Scouring the web for information that might help you self-diagnose can quickly get addicting, and scary. Unfortunately, when you had an odd sensation that you can't quite pinpoint, and it doesn't quite measure up to typical symptoms, you are left with little choice. I imagine I am not the only one who has this persistent dull aching in my chest so I thought I would share my experience and findings in the hope that I can help others.
My heart region started aching during periods of acute stress about 4 months ago. It is never intense; it's just a dull, persistent light ache. I am a runner, and there are times when running vigorously increases the pain ever so slightly. But it's never anything approaching acute. I have no trouble breathing, nor does the pain increase with breathing. It just persists as a dull discomfort. It has always been fairly localized on the left side in the area of my heart and it does not radiate to arms, shoulders.
As first I thought my chest pain could be due to anxiety. I'm not necessarily prone to anxiety, but I have had an exceptionally stressful year at work - combined with too little sleep. Some nights I have had as few as 3-4 hours of sleep, but for the most part I get 6-7 hours of sleep. However, my father had a bypass operation this past year due to calcification from persistent flow turbulence due a defective valve. So I suppose there is some genetic predisposition to heart disease. However, I'm much younger and I'm not experiencing anything acute. It's just that the dull ache doesn't ever fully dissipate. So, the question remains - is it related to heart disease, or anxiety?
Heart disease vs. anxiety
Your first thought is bound to drift to a heart disease or blockage problem. Before you jump to any conclusions, according to experts you should consider the following:
- Is it a sharp pain that gets worse when taking a breath?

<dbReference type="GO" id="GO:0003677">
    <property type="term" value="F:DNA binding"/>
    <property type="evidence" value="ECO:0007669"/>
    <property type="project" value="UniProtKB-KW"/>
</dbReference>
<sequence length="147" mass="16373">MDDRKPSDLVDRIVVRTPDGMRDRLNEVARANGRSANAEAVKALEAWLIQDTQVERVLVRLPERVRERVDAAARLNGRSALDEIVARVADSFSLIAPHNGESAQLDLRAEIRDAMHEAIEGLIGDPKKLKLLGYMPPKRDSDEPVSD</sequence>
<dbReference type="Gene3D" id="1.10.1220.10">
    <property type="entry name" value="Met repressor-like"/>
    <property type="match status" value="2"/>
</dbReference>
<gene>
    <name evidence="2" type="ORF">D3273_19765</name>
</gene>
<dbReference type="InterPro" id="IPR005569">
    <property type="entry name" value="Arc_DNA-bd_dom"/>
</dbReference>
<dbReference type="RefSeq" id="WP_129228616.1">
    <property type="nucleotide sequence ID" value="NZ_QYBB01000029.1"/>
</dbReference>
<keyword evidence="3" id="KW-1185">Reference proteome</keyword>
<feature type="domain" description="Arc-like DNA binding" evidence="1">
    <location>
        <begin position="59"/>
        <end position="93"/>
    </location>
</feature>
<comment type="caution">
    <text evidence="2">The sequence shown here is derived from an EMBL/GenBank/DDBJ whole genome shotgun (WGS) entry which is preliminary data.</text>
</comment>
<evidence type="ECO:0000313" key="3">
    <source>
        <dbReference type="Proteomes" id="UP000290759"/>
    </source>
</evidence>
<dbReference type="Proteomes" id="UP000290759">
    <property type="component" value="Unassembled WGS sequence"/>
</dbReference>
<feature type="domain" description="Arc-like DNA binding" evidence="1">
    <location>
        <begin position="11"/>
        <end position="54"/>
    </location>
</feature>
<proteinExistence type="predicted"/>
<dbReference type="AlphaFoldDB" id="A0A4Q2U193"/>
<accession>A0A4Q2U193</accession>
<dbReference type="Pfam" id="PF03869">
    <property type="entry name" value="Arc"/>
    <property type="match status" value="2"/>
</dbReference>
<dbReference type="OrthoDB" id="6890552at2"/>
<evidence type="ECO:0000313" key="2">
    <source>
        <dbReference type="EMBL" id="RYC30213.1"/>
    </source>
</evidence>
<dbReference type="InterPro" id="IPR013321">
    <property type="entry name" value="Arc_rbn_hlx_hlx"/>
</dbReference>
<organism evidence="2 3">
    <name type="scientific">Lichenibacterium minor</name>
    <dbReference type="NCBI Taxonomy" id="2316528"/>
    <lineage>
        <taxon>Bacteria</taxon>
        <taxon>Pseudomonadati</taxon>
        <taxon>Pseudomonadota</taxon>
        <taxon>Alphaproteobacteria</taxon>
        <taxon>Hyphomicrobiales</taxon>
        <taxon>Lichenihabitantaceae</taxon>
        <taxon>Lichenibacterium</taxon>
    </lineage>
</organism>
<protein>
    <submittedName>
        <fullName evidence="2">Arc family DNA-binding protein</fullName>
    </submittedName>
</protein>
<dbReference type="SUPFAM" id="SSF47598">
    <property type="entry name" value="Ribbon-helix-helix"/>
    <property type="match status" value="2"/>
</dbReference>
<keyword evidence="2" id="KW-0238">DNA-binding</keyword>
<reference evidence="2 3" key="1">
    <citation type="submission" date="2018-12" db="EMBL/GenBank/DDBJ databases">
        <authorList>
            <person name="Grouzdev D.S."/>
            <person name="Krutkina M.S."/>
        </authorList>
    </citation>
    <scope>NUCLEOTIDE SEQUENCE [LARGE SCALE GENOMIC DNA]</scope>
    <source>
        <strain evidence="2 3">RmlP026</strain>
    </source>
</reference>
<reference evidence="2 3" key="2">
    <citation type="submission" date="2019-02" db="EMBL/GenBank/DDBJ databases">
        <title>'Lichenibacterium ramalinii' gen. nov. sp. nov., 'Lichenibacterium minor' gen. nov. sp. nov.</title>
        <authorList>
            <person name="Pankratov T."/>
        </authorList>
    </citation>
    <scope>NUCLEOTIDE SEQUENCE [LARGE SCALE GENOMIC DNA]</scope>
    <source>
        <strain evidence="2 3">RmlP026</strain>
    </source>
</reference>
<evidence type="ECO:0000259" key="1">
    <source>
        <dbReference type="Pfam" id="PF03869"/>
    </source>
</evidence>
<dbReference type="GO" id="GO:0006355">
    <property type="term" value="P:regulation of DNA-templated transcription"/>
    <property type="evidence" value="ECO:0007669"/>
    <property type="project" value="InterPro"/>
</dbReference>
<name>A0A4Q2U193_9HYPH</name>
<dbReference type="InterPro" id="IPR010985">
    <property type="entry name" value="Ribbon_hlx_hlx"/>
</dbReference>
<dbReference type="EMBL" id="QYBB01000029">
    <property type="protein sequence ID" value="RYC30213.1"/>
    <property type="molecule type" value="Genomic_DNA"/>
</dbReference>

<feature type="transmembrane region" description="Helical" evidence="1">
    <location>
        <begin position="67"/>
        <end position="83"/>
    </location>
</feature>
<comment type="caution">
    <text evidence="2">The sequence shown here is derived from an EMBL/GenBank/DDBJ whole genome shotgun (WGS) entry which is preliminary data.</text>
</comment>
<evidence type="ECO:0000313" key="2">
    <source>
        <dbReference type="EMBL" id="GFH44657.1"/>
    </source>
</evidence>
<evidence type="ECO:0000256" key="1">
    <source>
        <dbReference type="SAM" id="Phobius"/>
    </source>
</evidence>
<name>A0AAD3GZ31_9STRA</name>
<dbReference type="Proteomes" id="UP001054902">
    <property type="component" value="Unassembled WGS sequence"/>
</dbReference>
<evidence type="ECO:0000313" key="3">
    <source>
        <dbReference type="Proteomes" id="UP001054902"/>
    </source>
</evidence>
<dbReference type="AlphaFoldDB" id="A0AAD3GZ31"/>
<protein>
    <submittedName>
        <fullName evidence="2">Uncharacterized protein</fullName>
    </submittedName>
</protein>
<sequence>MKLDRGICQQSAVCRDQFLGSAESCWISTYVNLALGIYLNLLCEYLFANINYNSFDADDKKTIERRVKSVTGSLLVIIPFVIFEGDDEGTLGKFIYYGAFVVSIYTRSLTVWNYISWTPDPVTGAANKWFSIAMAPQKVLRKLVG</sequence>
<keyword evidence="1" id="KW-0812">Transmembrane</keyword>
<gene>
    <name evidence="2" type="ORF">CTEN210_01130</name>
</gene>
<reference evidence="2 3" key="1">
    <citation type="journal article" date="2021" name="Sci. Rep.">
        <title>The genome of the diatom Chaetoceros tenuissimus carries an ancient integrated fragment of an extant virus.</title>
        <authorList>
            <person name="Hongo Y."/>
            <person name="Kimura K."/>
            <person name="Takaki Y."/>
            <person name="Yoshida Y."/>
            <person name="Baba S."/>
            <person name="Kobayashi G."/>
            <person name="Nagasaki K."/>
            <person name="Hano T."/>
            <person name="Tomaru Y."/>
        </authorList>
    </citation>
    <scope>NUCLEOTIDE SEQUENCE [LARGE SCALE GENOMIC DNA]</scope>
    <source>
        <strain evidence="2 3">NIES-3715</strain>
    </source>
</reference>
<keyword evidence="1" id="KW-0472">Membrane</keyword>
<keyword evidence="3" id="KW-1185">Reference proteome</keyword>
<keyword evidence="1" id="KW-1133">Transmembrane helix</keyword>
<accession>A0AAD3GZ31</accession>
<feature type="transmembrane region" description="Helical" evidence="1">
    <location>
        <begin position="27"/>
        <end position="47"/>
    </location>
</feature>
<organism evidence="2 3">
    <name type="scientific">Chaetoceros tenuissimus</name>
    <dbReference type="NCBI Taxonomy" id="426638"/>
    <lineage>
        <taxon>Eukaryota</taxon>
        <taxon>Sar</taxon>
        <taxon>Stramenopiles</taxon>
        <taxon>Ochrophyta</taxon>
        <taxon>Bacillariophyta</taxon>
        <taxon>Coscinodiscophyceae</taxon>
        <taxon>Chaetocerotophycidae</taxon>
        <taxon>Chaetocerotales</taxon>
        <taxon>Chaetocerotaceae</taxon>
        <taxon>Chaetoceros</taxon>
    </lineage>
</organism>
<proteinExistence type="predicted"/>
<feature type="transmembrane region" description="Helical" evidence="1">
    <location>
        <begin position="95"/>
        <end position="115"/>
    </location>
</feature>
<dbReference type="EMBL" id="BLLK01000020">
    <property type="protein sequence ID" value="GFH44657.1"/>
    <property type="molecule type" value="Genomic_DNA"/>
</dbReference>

- Is the sharp pain short in duration - just a few seconds?
- Does the pan worsen when you press on your chest?
Sharp chest pains may be related to heart disease or blockage, but it's important to note that it is not typically related to such serious conditions. Pain that is sharp, almost like a needle is stabbing you, is not often due to heart blockage. Particularly, if the pain worsen with movement or breathing, this rarely indicates coronary heart disease. Pain that increases with movement could be attributed to an issue with your ribs, muscles, cartilage or lungs. Certainly still something to approach your doctor about - but not something to fret is wrong with your heart.
If your pain resembles any of the following, experts urge you to immediately call 911, as it could be the onset of a heart attack:
- Chest discomfort: Most heart attacks involve discomfort in the center of the chest that lasts more than a few minutes, or that goes away and comes back. It can feel like uncomfortable pressure, squeezing, fullness or pain
- Discomfort in other areas of the upper body: Symptoms can include pain or discomfort in on or both arms, the back, neck, jaw or stomach.
- Shortness of breath with or without chest discomfort.
- Other signs may include breaking out in a cold sweat, nausea or lightheadedness.
In the case of anxiety, you will likely have the accompanying symptoms:
- Adrenaline levels rise
- Breathing becomes faster
- Heart beats faster
These symptoms could be a result of a panic attack, not a heart attack, but can also bring about chest pain. Try these suggestions from experts to eliminate your panic attack and see if the chest pain also subsides:
- Eat a healthy diet
- Exercise daily
- Learn relaxation techniques such as meditation or deep breathinng
Whatever the culprit for your chest pain may be, it's important to check with your doctor to rule out any major complications or conditions. Good luck!
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